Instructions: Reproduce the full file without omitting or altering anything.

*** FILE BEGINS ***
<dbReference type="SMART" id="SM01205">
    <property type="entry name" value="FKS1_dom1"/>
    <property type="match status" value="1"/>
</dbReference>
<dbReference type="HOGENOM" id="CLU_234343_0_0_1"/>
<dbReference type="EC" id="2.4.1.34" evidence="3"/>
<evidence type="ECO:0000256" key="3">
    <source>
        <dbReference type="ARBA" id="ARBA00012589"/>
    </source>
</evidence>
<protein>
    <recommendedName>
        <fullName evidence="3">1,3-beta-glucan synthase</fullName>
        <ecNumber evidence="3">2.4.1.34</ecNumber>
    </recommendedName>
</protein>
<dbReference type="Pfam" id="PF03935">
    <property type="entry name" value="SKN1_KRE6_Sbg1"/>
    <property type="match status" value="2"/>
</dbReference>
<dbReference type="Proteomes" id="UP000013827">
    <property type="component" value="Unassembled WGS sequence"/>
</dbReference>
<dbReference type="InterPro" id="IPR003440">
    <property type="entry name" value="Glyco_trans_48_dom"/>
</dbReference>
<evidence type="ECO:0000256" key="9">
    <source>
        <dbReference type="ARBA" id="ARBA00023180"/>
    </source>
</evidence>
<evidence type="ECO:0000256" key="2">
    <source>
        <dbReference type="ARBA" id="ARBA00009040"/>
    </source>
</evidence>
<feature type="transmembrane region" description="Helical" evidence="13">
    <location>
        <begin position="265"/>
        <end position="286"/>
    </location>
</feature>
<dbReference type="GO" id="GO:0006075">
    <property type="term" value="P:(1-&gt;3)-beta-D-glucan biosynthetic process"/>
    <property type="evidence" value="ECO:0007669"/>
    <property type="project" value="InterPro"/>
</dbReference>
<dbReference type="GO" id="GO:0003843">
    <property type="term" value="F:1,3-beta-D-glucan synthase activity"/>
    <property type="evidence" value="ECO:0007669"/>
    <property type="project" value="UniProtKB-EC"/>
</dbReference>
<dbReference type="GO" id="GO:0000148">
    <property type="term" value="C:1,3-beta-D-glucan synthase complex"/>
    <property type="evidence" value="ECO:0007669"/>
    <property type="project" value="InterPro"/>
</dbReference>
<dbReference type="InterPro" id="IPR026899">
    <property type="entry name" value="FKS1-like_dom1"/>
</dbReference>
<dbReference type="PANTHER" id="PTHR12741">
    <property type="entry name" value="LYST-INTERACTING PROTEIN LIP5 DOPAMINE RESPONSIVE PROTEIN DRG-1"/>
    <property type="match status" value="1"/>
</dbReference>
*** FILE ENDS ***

<dbReference type="SMART" id="SM01205">
    <property type="entry name" value="FKS1_dom1"/>
    <property type="match status" value="1"/>
</dbReference>
<dbReference type="HOGENOM" id="CLU_234343_0_0_1"/>
<dbReference type="EC" id="2.4.1.34" evidence="3"/>
<evidence type="ECO:0000256" key="3">
    <source>
        <dbReference type="ARBA" id="ARBA00012589"/>
    </source>
</evidence>
<protein>
    <recommendedName>
        <fullName evidence="3">1,3-beta-glucan synthase</fullName>
        <ecNumber evidence="3">2.4.1.34</ecNumber>
    </recommendedName>
</protein>
<dbReference type="Pfam" id="PF03935">
    <property type="entry name" value="SKN1_KRE6_Sbg1"/>
    <property type="match status" value="2"/>
</dbReference>
<dbReference type="Proteomes" id="UP000013827">
    <property type="component" value="Unassembled WGS sequence"/>
</dbReference>
<dbReference type="InterPro" id="IPR003440">
    <property type="entry name" value="Glyco_trans_48_dom"/>
</dbReference>
<evidence type="ECO:0000256" key="9">
    <source>
        <dbReference type="ARBA" id="ARBA00023180"/>
    </source>
</evidence>
<evidence type="ECO:0000256" key="2">
    <source>
        <dbReference type="ARBA" id="ARBA00009040"/>
    </source>
</evidence>
<feature type="transmembrane region" description="Helical" evidence="13">
    <location>
        <begin position="265"/>
        <end position="286"/>
    </location>
</feature>
<dbReference type="GO" id="GO:0006075">
    <property type="term" value="P:(1-&gt;3)-beta-D-glucan biosynthetic process"/>
    <property type="evidence" value="ECO:0007669"/>
    <property type="project" value="InterPro"/>
</dbReference>
<dbReference type="GO" id="GO:0003843">
    <property type="term" value="F:1,3-beta-D-glucan synthase activity"/>
    <property type="evidence" value="ECO:0007669"/>
    <property type="project" value="UniProtKB-EC"/>
</dbReference>
<dbReference type="GO" id="GO:0000148">
    <property type="term" value="C:1,3-beta-D-glucan synthase complex"/>
    <property type="evidence" value="ECO:0007669"/>
    <property type="project" value="InterPro"/>
</dbReference>
<dbReference type="InterPro" id="IPR026899">
    <property type="entry name" value="FKS1-like_dom1"/>
</dbReference>
<dbReference type="PANTHER" id="PTHR12741">
    <property type="entry name" value="LYST-INTERACTING PROTEIN LIP5 DOPAMINE RESPONSIVE PROTEIN DRG-1"/>
    <property type="match status" value="1"/>
</dbReference>